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India’s multi-alignment and strategic autonomy India vs disinformation 08 Feb 2023
NATO Secretary General, Jens Stoltenberg, while addressing the Keio University in Tokyo last week stated that China’s growing assertiveness and collaboration with Russia poses a threat not only to Asia but also to Europe. He therefore sought ‘closer cooperation and more friends for NATO in the Indo-pacific.’ Earlier speaking in Seoul, Jens Stoltenberg mentioned, ‘China poses a challenge to our values, to our interests and to our security, and as such has risen high on the NATO agenda.’ Both North Korea and China warned NATO against strengthening security and military ties with ‘Asia-Pacific’ nations.
Simultaneously, there was an announcement from New Delhi that India would host a strategic dialogue with NATO in March. The dialogue is expected to focus on regional security issues with global ramifications, implying emphasis on increasing Chinese assertiveness. It could result in closer India-NATO partnership aimed at countering China adding a new dimension to anti-China groupings in the region. All this despite NATO’s continued emphasis on Ukraine and India’s neutral approach to the conflict, an aspect which has been regularly criticized by European nations.
India’s increased interactions with the west are unlikely to impact Indo-Russian ties. India has already made it clear to Moscow that while it remains neutral in the conflict and desires peace, it will continue enhancing its equations with likeminded allies, especially where its own national interests are concerned. Indian ties with Russia remain steadfast with oil imports from them growing. India, apart from gaining financially in oil procurements, is also re-exporting the same to nations in Europe, which cannot procure on account of sanctions. India’s increased westwards alliances is because it has overcome its hesitation of antagonizing China. It is openly sending the message that China is a major regional and global threat and must be curbed.
The visit of India’s NSA, Ajit Doval, to the US last week signalled a major leap forward in Indo-US ties. This visit was a follow-up of Modi-Biden meeting of May last year. The US has overcome its doubts on Indo-Russia relations, its neutrality in the Russo-Ukraine conflict, increased imports from Russia as also of India’s participation with Russia and China in multiple forums including the Shanghai Cooperation Organization (SCO), Russia-India-China (RIC) and the BRICS (Brazil, Russia, India, China and South Africa). India and the US elevated their strategic partnership to the next level by launching the iCET (initiative on Critical and Emerging Technologies).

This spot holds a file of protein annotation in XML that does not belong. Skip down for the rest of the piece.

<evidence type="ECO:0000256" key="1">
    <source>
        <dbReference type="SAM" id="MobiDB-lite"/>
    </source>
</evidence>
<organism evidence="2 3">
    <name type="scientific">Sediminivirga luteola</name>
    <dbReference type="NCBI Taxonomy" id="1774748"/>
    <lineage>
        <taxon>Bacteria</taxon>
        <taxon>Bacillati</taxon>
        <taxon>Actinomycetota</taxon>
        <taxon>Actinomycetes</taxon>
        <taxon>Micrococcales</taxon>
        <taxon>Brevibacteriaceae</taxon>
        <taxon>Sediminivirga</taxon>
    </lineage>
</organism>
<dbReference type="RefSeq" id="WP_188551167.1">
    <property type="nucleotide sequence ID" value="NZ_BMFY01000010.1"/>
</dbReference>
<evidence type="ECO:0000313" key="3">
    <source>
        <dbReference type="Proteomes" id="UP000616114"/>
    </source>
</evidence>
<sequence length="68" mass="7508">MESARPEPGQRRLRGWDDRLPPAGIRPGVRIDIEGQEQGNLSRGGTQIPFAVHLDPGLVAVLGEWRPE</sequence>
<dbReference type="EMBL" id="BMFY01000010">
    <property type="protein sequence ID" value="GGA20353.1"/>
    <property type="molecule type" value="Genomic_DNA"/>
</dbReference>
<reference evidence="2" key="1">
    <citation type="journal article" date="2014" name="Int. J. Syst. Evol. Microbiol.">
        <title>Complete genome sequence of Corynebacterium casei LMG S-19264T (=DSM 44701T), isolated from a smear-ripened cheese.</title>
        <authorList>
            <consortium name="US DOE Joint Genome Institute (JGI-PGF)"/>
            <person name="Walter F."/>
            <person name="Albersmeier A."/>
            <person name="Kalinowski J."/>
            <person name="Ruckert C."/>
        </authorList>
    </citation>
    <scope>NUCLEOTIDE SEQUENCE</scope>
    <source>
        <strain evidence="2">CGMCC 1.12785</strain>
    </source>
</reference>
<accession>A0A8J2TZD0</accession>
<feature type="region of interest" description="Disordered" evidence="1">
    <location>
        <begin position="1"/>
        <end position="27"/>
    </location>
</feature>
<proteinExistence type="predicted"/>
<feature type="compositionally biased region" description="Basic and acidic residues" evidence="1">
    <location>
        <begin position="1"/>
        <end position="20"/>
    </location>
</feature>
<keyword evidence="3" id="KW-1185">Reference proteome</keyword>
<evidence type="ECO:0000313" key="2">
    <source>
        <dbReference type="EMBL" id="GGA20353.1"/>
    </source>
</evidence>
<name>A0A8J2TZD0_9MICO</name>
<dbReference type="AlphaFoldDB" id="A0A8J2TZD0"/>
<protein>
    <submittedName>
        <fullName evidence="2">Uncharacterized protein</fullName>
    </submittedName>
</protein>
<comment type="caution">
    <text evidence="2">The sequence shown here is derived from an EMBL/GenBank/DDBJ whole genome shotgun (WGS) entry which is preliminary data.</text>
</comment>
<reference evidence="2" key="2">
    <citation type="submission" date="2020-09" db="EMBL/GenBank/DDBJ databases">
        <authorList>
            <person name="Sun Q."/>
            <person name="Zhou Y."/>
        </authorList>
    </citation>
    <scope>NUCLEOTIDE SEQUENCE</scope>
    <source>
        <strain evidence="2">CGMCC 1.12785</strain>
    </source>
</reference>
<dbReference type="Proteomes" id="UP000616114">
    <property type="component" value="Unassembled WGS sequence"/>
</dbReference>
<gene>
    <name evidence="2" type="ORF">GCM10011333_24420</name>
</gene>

This initiative will expand cooperation in artificial intelligence, military equipment and accelerate defence technology cooperation. The benefits would be immense. It would result in US support in establishing semi-conductor industries, cooperation in human spaceflight including training, higher education and telecom. This has irked China which has termed iCET as ‘same bed, different dreams.’ It fears that this could make India a supply chain alternative to it.
A new bilateral roadmap to accelerate technological cooperation for joint development and production of jet engines and munition-related technologies was also signed. The US government has already received a request from GE Engines to jointly produce jet engines to power Indian produced and operated fighter aircraft. Setting up of the plant in India will be a major technology boost. The US Secretary of State, Anthony Blinken, mentioned, ‘The United States is expanding cooperation with India to address global challenges.’ PM Modi is also scheduled to visit the US this summer.